The difference is what you’re saying also is it has to be personal. I get many messages on LinkedIn that I can’t even believe that they think it’s going to work. They think I’ll even click connect after seeing the start of the message. It’s all about you and what you want from me. That’s not a way to start a relationship.
Something I learned several years ago. It’s called you-phrasing versus I-phrasing. The company who did this is called Corporate Visions. They wrote a blog once that said, “Stop we, we, we all over your customer or your prospect.” Most people are like, “Tracy, ScaleX is the best company ever. We can help you grow your sales. We can help you double this, triple that, and quadruple that,” versus, “Tracy, you’re probably having these challenges based on the information that I was able to access.” It’s you, you, you. When someone sends an email to me, I’ll look at it and I’ll highlight the word you in green, and I’ll highlight the word I and we in red. The first sentence should be 100% green, no I’s or we’s. It’s almost always not the case. You want to have the entire email 75% you and less than 25% we. That will change everything.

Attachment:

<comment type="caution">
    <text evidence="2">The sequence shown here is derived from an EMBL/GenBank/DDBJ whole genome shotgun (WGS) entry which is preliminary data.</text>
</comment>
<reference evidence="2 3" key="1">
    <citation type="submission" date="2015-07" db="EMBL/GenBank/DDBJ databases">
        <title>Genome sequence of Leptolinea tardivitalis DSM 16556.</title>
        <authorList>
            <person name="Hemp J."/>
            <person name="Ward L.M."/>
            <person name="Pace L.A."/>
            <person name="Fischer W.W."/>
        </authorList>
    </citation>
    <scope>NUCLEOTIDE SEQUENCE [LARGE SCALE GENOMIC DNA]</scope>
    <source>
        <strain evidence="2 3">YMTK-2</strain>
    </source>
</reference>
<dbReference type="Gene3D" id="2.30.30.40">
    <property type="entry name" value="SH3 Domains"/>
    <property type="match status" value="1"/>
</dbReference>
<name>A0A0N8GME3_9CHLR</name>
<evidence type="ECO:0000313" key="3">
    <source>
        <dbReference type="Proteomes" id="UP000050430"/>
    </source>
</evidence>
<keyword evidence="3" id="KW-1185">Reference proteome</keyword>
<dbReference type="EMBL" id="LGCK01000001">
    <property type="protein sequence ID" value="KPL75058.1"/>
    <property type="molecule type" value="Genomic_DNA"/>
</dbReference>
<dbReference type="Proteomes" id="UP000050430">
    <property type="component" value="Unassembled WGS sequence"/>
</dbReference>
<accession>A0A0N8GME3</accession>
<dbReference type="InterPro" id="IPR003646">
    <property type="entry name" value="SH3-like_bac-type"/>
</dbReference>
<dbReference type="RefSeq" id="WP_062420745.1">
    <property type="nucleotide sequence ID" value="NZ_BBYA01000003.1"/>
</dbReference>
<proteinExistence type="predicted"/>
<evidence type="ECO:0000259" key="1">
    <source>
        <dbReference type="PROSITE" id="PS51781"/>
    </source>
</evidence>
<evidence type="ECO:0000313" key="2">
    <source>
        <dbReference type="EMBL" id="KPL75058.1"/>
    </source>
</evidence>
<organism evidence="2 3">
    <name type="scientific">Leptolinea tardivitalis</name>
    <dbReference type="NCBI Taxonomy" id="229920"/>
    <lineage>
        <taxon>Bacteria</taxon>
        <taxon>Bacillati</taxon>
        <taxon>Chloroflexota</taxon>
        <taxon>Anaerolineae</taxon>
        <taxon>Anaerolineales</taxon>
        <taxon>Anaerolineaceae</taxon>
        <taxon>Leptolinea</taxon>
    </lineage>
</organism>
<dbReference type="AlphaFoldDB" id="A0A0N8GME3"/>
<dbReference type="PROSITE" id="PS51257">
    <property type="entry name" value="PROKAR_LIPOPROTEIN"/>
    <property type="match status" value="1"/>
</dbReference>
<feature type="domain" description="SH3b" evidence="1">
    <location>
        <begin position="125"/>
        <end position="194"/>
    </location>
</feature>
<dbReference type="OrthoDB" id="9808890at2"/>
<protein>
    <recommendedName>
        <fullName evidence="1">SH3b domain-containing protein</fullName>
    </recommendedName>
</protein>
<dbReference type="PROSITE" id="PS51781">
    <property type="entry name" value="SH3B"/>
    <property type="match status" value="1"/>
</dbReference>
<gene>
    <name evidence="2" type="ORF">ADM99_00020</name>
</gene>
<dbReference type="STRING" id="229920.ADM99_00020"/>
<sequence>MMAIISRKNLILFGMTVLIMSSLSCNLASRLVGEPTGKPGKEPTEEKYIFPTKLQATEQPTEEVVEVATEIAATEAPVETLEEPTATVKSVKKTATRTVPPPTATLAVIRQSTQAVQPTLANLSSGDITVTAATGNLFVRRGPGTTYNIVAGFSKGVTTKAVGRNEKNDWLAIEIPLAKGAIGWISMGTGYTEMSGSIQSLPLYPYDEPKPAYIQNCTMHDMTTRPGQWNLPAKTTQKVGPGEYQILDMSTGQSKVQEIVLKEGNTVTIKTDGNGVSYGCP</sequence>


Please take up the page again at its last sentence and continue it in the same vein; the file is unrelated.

That is a big tip right there. Chad, that’s fascinating and I’m glad you shared that because this is something that I keep harping on all the time. It was like, “Stop being I or we.” Most of our clients are single solopreneurs so there’s a lot of I in there. Any big challenges to podcasting or wishes that you did something different from the beginning? What would you fix?
It’s 50 in, I didn’t have that much advice when I launched. I had a kickoff call with somebody for maybe an hour that helped me with a few pointers, but it was drinking from the fire hose.
That’s too much to take in when you were trying to start.